The various sectors within the industry also need to promote themselves proactively to potential graduates. This was according to Standard Bank’s head of agribusiness, Nico Groenewald.
There was a perception among youth and adults that working on a farm was mostly about doing tough physical work in all types of weather, said Groenwald.
“By its nature, agriculture is primarily an outdoor occupation. However, that’s not the whole picture. Agriculture is a science and needs people with degrees in science and engineering to help push it forward on levels such as genetics, soil management, and water management, physical construction such as dams and contouring, and mechanisation,” he said.
“This applies both in primary agriculture, on the farm, and downstream, in processing plants,” said Groenewald.
The career opportunities in agriculture were extensive, and most of them required at least graduate capabilities. “Young people don’t always know this and so their career choices are curtailed,” said Groenewald.
In addition to the shortage of graduates working in agriculture, there was a shortage of certain agricultural scientists. This put South Africa’s ability to stay on par with the rest of the world at risk.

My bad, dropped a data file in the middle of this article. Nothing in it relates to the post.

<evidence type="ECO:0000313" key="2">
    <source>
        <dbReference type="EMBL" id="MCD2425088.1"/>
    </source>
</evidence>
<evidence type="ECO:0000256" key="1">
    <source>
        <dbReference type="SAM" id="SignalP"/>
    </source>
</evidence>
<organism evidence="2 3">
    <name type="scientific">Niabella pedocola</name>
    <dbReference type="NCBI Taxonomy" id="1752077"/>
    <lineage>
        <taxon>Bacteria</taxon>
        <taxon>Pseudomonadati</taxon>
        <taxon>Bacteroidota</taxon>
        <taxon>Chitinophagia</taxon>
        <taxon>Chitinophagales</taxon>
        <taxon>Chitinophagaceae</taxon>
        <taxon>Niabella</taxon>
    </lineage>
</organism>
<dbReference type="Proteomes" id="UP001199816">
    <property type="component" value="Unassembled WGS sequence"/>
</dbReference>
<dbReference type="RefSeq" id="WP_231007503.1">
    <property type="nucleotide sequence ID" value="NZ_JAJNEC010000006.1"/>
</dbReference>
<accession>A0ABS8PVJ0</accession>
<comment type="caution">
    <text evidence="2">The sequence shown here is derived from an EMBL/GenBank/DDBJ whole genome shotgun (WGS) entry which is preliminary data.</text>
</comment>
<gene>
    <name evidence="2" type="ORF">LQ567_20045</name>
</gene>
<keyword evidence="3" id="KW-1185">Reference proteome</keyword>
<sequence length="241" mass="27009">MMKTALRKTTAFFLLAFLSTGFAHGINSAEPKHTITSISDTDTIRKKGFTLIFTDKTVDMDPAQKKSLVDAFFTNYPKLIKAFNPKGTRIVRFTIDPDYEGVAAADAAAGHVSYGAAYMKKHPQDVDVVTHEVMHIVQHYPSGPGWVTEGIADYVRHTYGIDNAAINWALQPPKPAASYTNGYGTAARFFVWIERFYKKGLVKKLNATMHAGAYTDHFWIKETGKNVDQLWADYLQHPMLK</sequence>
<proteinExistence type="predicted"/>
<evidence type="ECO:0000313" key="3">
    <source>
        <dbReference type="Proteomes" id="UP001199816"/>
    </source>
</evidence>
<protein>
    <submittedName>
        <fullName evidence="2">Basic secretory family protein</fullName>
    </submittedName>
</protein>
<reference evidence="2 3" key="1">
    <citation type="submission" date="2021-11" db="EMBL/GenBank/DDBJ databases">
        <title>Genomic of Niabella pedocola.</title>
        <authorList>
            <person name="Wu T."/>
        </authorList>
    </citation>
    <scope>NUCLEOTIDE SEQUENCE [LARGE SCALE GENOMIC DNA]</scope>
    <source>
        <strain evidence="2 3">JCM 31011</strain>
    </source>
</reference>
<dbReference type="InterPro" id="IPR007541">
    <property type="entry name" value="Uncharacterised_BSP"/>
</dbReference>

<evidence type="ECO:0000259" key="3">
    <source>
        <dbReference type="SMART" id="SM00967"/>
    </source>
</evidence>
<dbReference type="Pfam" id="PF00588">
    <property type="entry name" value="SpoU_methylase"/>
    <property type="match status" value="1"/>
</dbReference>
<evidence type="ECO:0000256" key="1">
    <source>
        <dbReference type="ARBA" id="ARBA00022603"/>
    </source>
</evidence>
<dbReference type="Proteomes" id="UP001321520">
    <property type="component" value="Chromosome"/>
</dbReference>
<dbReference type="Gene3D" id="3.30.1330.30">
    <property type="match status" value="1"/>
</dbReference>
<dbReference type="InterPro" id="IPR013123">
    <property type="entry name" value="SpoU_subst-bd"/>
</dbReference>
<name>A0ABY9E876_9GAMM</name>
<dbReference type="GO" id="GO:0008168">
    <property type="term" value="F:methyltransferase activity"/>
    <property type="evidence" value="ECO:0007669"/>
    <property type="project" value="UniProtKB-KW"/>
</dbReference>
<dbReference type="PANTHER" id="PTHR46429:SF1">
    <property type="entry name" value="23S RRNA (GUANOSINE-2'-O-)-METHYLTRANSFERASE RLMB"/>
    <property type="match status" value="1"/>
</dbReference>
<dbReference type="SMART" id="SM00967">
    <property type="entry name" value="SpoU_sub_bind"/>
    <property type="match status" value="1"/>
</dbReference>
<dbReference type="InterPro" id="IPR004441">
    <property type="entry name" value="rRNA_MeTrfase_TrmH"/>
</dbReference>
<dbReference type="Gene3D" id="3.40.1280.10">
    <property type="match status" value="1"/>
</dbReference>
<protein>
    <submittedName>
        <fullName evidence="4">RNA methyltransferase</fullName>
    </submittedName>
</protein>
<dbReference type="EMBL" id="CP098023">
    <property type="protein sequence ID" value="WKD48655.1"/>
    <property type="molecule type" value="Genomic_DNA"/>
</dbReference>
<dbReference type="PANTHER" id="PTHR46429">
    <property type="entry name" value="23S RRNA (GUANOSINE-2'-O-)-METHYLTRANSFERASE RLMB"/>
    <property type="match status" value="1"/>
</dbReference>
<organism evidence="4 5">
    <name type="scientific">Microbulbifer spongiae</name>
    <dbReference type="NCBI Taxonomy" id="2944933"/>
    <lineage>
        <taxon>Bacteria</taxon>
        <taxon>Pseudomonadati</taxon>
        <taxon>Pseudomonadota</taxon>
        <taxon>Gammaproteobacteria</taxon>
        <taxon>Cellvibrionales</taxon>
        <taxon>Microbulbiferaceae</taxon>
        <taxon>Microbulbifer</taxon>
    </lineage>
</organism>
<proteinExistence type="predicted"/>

“We need researchers who can look at how best to exploit international developments here in South Africa, or help local agricultural operations innovate to take the best advantage of local conditions.”
Groenewald said agricultural organisations such as Grain SA were beginning to make inroads into public awareness of career opportunities in the industry.
“When you consider that a relatively small percentage of school leavers enter university, and that agriculture must share that talent pool with all the other disciplines such as law, and medicine, then it becomes obvious that agriculture has to be much more proactive about creating awareness of the interesting careers it actually does offer,” said Groenewald.
“We shouldn’t be losing out on talent simply because we haven’t promoted ourselves.”